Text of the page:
Church Management

How Churches Today Can Use Technology to Rebuild Community

Published by in Church Management

Robert D. Putnam’s 2000 book “Bowling Alone: The Collapse and Revival of American Community” looks at the general decline in Americans’ participation in community groups and civic organizations over the past several decades.

One revealing statistic that gave the book its title: while the number of people who bowl increased between 1975 and 1995, the number of people who participated in bowling leagues declined. “Why aren’t we bowling with our neighbors?” the book asks.

The more time we spend holed up in our man caves and living rooms, the less time we spend bonding with our neighbors and earning “social capital,” which Putnam describes as “the reward of communal activity and community sharing.”

If bowling alleys have changed from smoky community gathering places to sterile amusement centers that only come to life on the weekends, consider what changes the church has gone through over the past several decades.

As Putnam writes, “Faith communities in which people worship together are arguably the single most important repository of social capital in America.”

He goes on to say that roughly half of all membership organizations, personal philanthropy, and volunteer work in America is church-related, so “how involved we are in religion today matters a lot for America’s social capital.”

In short, church attendance is as vital to America’s social capital as anything. So how can churches today benefit from modern technology to reinforce community and start rebuilding that social capital?

The challenges that churches today face

In November 1964, the Roman Catholic Church unveiled a “New Mass”—featuring musical participation and modern language—to be rolled out in American parishes. It was a simpler time that called for simple adjustments.

Back then, churches had a basic goal: to get people to fill the pews on Sunday morning instead of sitting at home reading the newspaper or going for a walk.

Back in the 60s, this is what people did instead of going to church.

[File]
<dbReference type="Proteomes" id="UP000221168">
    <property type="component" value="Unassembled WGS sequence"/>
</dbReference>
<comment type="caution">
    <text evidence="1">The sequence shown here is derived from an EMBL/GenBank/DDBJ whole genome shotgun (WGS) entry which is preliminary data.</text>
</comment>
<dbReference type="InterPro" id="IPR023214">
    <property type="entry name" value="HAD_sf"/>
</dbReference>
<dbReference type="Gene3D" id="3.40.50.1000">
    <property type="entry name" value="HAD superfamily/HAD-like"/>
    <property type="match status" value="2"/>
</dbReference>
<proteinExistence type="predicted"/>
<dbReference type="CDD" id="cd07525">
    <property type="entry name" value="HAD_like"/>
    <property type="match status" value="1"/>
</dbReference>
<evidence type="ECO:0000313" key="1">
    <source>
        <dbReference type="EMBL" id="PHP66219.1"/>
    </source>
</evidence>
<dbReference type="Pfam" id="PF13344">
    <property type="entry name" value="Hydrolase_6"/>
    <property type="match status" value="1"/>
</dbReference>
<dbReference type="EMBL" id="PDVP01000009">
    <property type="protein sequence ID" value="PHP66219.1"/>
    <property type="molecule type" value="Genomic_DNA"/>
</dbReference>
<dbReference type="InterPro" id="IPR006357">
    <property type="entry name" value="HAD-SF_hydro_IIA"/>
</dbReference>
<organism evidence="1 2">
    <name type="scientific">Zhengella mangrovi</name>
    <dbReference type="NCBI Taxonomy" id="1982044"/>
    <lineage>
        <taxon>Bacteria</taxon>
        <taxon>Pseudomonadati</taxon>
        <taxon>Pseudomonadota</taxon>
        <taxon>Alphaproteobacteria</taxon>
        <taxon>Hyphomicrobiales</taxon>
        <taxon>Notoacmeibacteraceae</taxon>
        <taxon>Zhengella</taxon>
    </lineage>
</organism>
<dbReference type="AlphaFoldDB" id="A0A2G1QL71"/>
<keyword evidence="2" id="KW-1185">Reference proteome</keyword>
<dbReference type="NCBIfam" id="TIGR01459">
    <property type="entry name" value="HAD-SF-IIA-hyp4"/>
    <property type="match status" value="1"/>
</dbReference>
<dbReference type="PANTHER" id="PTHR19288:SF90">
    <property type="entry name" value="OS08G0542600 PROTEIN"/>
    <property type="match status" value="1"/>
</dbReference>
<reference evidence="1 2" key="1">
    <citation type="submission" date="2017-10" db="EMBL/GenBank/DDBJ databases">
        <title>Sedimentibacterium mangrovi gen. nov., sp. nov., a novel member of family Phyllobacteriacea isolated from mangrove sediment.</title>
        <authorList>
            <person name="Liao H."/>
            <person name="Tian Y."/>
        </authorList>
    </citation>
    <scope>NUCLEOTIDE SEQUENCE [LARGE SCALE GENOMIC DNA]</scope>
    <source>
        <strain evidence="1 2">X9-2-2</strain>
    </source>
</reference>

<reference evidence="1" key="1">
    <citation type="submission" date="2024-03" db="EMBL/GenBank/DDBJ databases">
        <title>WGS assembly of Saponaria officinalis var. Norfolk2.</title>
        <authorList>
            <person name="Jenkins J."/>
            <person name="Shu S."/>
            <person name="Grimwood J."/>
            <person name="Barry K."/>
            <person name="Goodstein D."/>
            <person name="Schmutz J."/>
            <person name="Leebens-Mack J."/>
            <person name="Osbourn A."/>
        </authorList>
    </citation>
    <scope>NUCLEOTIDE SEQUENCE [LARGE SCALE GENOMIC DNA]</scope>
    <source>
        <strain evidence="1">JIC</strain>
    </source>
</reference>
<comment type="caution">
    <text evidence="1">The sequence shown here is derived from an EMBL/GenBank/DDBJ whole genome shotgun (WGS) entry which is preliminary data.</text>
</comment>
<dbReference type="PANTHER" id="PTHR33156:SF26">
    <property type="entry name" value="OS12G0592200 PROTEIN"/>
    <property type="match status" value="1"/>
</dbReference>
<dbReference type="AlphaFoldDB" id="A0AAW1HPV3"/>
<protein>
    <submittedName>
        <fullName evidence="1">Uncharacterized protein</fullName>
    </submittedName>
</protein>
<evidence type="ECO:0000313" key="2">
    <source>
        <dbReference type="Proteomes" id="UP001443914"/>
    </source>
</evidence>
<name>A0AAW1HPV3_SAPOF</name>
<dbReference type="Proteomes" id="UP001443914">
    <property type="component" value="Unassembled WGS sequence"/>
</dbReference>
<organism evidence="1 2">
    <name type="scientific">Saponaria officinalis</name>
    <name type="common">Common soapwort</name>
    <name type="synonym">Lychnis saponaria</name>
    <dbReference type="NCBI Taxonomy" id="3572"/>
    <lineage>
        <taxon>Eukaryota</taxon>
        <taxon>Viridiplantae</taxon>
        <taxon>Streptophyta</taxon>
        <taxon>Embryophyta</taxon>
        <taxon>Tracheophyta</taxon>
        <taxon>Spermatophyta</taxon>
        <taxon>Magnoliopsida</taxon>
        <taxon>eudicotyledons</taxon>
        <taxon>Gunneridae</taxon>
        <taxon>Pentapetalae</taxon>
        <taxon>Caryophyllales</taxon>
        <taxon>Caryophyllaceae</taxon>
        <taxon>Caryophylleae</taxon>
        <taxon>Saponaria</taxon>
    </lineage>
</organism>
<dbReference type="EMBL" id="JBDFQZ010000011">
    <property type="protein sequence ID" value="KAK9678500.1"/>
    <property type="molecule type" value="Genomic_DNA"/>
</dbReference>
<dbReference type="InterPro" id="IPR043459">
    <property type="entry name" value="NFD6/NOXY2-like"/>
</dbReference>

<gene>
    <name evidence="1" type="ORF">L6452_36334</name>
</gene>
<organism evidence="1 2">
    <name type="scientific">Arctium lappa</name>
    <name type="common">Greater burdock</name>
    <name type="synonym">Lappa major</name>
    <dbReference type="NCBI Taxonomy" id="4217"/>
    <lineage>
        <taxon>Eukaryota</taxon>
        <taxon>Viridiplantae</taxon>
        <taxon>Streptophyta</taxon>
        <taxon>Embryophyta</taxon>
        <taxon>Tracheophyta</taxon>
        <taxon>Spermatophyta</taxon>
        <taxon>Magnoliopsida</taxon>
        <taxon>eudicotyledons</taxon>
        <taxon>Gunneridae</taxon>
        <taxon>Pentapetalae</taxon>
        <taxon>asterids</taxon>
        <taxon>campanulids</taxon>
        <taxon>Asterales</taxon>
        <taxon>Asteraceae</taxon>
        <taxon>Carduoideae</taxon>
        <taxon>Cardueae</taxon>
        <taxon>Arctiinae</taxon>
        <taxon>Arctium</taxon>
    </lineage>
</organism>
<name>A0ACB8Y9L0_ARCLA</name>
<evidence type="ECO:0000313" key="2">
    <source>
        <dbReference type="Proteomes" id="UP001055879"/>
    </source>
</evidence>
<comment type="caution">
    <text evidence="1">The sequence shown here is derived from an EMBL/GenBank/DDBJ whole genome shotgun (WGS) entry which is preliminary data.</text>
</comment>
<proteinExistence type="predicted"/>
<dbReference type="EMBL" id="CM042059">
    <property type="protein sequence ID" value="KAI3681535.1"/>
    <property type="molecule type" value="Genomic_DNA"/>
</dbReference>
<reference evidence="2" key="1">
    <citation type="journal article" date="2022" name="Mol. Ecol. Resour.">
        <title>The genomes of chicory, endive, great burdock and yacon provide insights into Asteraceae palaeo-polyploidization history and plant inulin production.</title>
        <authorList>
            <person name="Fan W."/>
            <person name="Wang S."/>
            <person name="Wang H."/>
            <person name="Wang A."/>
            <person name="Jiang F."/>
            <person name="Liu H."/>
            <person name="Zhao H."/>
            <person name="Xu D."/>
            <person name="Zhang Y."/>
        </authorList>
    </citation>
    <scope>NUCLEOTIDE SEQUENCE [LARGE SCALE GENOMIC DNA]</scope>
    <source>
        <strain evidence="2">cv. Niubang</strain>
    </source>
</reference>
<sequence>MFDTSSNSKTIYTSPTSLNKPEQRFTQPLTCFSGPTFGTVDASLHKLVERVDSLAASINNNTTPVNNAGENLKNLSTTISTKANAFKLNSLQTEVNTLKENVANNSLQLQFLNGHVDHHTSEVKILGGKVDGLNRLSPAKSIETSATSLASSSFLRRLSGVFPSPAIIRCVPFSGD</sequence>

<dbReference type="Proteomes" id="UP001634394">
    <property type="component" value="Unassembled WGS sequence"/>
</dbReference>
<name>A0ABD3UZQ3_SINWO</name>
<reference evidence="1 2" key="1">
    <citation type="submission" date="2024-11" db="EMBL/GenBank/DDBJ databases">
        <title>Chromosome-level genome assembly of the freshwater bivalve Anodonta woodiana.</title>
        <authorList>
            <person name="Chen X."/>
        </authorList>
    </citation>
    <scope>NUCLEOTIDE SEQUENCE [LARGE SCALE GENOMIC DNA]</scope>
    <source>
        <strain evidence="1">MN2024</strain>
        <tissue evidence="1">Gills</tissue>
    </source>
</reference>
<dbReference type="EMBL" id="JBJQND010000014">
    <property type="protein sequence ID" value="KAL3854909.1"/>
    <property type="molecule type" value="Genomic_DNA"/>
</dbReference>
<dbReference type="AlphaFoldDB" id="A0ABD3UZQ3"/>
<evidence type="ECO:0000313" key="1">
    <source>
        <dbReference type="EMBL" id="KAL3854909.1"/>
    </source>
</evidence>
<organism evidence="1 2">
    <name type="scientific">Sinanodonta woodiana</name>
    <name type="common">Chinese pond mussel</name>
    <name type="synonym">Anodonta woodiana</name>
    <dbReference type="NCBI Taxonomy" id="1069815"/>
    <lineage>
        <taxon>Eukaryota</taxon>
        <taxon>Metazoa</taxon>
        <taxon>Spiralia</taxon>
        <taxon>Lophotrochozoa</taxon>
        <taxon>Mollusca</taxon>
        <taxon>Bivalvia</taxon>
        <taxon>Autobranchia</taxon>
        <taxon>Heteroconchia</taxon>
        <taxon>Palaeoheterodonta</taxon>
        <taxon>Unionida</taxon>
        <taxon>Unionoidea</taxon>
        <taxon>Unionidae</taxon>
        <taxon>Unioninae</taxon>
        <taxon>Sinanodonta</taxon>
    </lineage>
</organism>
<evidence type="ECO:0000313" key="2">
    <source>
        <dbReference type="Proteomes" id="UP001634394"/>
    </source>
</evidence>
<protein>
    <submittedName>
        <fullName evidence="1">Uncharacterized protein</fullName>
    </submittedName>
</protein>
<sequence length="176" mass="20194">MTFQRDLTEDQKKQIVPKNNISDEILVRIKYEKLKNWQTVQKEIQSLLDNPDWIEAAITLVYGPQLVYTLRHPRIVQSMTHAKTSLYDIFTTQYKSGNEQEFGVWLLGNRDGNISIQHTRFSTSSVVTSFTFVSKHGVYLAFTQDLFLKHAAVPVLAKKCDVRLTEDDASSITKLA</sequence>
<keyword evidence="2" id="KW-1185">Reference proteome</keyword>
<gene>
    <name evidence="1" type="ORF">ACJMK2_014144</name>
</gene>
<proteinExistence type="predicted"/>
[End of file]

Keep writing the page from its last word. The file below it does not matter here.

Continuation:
But that was more than 50 years ago. The world has changed a lot since then, but some churches have not, outside of phenomena like the mega church, and the micro church.

Participating in church no longer just means dragging yourself to the house of worship and stifling yawns for an hour. It could mean watching a sermon online, or checking in to pray with an elderly neighbor over video chat.

Churches today have had to be more diverse, innovative, and open-minded to stem the tide of disinterest, which often means embracing the same technology that has pervaded every other aspect of modern culture.

How technology is helping today’s churches build community

The good news is that, for the most part, church technology has made life easier for spiritual leaders. It has made it easier for church leaders to connect with their parishes, it has allowed churches to spread positivity throughout the world through live streaming and social channels, and it has helped automate tedious tasks to save time for more important community building. Read on to learn more.

1. Online church communities

Putnam suggests that for America to start reclaiming some of its priceless social capital, the general population needs to start coming back to the church. But the world has changed in many ways, and maybe “going to church” looks different today than it did 50 years ago, too.

Many churches now have entire online campuses with dedicated online pastors and faith communities. These churches are connected through the internet, and members interact via channels like Facebook, Instagram, and Twitter.

So for church leaders to leverage technology to rebuild communities, they must first acknowledge that people connecting with your church online are part of your church community and not just a bunch of weirdos on the internet.

There are actual people out there, too.

2. Multi-channel church communication